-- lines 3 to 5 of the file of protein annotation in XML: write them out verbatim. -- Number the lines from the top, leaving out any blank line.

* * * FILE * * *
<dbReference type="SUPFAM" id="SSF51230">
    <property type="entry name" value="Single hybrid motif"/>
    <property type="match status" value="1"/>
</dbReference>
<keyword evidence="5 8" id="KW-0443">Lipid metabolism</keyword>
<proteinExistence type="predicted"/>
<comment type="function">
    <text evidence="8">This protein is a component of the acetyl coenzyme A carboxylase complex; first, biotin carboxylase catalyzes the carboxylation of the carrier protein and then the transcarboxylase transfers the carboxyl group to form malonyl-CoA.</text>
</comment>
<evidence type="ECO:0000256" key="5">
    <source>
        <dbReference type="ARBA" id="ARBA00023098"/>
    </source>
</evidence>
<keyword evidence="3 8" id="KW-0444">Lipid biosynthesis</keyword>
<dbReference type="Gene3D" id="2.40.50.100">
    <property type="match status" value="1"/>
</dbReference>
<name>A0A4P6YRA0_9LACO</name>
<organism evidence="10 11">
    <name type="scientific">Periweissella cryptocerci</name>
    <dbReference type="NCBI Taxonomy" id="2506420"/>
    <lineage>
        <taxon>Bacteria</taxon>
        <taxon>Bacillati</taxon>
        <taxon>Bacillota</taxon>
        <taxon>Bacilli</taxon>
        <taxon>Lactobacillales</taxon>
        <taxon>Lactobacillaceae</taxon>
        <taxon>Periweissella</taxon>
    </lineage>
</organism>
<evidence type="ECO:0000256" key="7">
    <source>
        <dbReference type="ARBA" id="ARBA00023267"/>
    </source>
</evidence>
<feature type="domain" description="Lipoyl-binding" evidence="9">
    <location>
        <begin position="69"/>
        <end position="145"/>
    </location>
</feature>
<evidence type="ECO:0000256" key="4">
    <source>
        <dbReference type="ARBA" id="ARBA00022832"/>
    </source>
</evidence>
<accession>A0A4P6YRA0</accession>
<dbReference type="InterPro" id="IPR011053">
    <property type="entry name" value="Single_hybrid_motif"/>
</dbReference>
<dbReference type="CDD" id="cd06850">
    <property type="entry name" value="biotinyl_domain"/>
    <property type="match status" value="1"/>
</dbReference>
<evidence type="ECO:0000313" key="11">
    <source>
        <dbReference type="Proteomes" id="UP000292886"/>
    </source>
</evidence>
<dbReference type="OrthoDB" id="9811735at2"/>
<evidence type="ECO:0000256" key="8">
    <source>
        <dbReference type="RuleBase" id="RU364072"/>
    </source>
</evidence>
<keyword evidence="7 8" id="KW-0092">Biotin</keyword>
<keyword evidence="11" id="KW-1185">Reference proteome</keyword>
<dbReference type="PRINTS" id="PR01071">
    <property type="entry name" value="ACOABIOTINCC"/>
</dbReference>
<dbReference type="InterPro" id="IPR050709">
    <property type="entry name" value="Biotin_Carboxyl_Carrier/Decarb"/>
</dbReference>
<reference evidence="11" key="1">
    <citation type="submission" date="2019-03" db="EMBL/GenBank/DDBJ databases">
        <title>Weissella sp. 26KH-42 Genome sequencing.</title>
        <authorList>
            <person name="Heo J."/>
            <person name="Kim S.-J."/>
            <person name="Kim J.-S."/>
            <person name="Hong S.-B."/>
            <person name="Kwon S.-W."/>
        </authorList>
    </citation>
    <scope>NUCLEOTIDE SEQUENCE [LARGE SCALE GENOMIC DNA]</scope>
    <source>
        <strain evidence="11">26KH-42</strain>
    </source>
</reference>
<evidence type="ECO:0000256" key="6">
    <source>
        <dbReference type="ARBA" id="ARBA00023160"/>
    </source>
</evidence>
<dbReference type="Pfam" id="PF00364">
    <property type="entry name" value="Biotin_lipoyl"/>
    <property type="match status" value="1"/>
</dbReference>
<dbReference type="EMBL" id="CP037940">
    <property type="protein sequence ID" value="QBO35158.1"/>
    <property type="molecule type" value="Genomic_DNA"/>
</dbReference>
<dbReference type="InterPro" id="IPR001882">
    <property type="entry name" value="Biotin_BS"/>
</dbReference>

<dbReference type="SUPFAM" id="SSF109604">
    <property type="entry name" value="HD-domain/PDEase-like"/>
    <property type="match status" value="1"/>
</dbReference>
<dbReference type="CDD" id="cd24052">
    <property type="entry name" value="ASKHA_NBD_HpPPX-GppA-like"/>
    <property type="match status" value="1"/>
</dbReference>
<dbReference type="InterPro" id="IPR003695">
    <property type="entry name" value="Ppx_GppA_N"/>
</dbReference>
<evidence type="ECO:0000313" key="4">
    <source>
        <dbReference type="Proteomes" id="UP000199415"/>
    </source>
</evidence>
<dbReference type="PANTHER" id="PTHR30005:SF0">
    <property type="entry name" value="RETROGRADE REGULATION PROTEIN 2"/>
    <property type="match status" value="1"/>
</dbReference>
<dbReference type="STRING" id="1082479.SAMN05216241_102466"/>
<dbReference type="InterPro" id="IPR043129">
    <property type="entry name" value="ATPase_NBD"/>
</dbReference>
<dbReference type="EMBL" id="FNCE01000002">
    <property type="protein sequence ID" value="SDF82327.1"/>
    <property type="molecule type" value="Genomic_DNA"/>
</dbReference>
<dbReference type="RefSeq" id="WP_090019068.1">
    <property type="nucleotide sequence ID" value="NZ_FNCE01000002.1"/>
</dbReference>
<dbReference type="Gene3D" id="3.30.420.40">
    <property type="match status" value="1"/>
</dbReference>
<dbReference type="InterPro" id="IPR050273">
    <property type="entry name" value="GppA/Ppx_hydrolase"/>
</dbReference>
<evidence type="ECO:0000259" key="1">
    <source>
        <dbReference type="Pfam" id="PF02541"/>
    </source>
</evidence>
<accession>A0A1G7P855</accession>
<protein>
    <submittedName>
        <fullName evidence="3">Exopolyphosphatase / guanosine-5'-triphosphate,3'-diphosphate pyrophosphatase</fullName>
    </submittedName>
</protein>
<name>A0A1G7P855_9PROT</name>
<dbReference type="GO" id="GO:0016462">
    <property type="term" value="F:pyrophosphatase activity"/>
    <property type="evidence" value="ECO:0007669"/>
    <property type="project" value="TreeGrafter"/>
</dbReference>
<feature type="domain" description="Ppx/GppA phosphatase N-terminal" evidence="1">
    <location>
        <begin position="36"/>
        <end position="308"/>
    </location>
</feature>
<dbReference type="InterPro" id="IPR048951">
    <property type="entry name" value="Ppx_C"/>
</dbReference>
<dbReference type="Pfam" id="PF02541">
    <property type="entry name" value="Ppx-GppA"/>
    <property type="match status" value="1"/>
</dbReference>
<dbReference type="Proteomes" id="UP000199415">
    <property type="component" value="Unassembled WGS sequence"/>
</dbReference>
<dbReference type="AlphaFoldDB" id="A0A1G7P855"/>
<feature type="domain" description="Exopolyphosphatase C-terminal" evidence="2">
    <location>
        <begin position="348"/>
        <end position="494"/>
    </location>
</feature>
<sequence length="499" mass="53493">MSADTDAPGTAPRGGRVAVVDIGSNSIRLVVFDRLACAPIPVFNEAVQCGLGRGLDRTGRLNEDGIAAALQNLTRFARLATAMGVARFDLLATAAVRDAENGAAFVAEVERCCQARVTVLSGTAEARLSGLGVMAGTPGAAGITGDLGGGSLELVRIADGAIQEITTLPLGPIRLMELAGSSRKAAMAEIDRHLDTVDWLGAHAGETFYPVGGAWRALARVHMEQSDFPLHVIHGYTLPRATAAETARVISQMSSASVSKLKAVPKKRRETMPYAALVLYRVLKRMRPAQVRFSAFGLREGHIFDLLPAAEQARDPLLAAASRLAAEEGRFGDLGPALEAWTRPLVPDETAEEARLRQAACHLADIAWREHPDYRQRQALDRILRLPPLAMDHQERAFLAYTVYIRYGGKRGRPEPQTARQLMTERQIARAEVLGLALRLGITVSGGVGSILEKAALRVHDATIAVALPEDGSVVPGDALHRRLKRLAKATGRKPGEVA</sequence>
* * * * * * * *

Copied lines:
    <property type="match status" value="1"/>
</dbReference>
<keyword evidence="5 8" id="KW-0443">Lipid metabolism</keyword>